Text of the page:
4. hypnosifl: Aha, I see. The site doesn’t show all the comments by default, and once you click “All” you have to expand the replies. There are quite a few more IDs in the expanded comments. E.g., “The brunette just wearing stars is a Kelly Freas cover. Note his signature on her right buttock.”

            And, again, I do see a lot of original creations in modern masquerades (more than I do in cosplay/hall costumes). At Arisia this year, I saw generic barbarians, a shell-encrusted undersea warrior, an original ice queen, a hydra that consisted of several children behind a box with puppets, a Victorian tiki outfit, and others I probably don’t remember. And there was a whole retelling of 2001: A Space Odyssey in steampunk costumes, called 1901: A Grand Adventure, with Annie Oakley, Nikola Tesla, Madame Marie Curie, and other folks. That’s a derivative work, but with a lot of original creative design. Here’s Dave Bowman defusing the HAL 900:

          5. hypnosifl: I was just saying that many (most?) of these are based on existing works, which is what jere7my was saying.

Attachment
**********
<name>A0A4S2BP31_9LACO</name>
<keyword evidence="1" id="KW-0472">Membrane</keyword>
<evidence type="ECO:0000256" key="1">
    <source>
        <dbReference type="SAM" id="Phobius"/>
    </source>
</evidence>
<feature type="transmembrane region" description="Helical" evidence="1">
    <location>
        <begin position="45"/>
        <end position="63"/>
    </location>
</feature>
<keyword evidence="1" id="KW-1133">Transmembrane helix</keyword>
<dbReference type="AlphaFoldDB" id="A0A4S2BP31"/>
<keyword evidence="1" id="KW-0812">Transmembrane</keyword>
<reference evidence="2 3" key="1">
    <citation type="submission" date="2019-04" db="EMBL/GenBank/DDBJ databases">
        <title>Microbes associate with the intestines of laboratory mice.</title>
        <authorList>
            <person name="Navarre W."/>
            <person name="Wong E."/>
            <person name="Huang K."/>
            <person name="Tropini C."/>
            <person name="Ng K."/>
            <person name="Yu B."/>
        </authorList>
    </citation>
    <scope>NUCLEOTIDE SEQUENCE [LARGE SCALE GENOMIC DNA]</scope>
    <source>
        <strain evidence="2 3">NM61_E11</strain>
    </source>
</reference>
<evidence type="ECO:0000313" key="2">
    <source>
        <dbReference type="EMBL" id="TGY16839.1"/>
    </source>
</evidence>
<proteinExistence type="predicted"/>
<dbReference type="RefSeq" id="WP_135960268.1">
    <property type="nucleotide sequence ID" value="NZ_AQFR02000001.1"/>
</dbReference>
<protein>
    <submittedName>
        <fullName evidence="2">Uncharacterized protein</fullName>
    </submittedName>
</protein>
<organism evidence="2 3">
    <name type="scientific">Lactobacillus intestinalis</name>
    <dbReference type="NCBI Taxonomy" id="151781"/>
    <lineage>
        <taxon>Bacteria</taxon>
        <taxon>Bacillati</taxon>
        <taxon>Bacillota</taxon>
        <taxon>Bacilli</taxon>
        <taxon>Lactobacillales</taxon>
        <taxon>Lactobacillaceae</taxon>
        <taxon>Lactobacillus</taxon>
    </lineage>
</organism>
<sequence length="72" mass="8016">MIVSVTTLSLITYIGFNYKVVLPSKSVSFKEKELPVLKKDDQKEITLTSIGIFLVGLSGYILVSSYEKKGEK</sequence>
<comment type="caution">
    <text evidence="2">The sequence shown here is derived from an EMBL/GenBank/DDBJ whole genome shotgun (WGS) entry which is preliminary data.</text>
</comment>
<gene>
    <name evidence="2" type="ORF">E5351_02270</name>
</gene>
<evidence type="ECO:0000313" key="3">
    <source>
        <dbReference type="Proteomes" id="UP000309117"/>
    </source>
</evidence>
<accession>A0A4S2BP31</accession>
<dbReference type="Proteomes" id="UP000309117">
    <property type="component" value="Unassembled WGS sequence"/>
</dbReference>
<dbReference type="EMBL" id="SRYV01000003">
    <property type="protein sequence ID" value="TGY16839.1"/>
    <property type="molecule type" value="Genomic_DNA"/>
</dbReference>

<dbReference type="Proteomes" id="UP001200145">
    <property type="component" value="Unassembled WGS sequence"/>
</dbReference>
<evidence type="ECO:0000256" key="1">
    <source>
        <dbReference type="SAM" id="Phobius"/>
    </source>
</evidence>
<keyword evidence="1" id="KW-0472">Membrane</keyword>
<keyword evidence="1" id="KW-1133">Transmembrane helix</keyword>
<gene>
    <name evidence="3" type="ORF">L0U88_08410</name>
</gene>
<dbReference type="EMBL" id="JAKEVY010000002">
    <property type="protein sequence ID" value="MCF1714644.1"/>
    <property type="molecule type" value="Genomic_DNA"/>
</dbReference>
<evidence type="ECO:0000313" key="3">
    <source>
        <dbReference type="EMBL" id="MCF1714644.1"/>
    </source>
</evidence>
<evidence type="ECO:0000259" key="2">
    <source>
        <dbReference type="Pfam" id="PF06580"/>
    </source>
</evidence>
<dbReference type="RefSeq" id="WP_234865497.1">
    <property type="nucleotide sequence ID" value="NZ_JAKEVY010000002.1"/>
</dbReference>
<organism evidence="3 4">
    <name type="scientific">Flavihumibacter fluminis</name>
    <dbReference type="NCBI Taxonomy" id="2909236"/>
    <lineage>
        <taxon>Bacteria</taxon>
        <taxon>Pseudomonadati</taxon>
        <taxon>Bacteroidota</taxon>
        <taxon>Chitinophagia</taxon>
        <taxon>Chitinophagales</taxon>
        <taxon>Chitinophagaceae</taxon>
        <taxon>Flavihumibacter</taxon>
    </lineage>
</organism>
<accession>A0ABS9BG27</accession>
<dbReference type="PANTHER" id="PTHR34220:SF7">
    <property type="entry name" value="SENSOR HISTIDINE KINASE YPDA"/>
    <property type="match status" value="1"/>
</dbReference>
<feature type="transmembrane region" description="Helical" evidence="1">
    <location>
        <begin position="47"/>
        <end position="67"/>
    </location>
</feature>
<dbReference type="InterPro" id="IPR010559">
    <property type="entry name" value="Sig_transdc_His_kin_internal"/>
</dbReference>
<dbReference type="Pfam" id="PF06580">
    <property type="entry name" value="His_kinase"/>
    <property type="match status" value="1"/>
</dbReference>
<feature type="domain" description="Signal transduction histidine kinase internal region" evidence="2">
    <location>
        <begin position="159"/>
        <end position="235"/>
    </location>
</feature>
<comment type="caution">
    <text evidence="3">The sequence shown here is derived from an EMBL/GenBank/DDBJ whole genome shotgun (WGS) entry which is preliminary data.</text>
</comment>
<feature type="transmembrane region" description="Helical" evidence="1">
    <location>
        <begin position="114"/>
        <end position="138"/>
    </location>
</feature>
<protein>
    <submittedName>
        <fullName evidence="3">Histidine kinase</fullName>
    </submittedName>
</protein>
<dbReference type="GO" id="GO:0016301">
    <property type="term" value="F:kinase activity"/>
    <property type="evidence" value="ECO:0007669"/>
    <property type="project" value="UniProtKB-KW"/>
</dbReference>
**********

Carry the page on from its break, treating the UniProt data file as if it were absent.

I was also just trying my hand at sleuthing.

            Never having been to any kind of Con, or even seen many pictures, I can’t comment on their relative originalities. I’d say all the ones in the pictures look pretty original to me, whether or not they existed before in the minds of some other creator.

  5. I have to say, NSFW. Lots of places have a zero tolerance about nudity, even blue bird sf chick nudity. How about leaving this for after the link so we can still see BB at work? Given the choice, I’d rather have a job.

  6. “No Costume is No Costume” is probably appropriate, given that this is supposed to be a costume competition.

    Same reason I cruise past most of the art show exhibits prominently featuring naked humanoids: this is usually an attempt to overcome the artist not having anything interesting to say.  There are exceptions,  in painting or in costuming, but they need a reason. And since costuming doesn’t usually include figure studies, and most costumes which would logically expose skin can also be designed to NOT expose more than you could get away with in the hotel’s hallways, even if it looks like they do or are about to…

    There are still lots of folks doing original characters as costumes, or original spins on reproduction costumes. Though one of the best I’ve seen — and I wish I could remember who was presenting it — was of the latter category:

    Stage lights come up. Woman with long flowing hair, in long black dress, is standing at the far side of the stage with her back to us. Music starts up, the Eagles: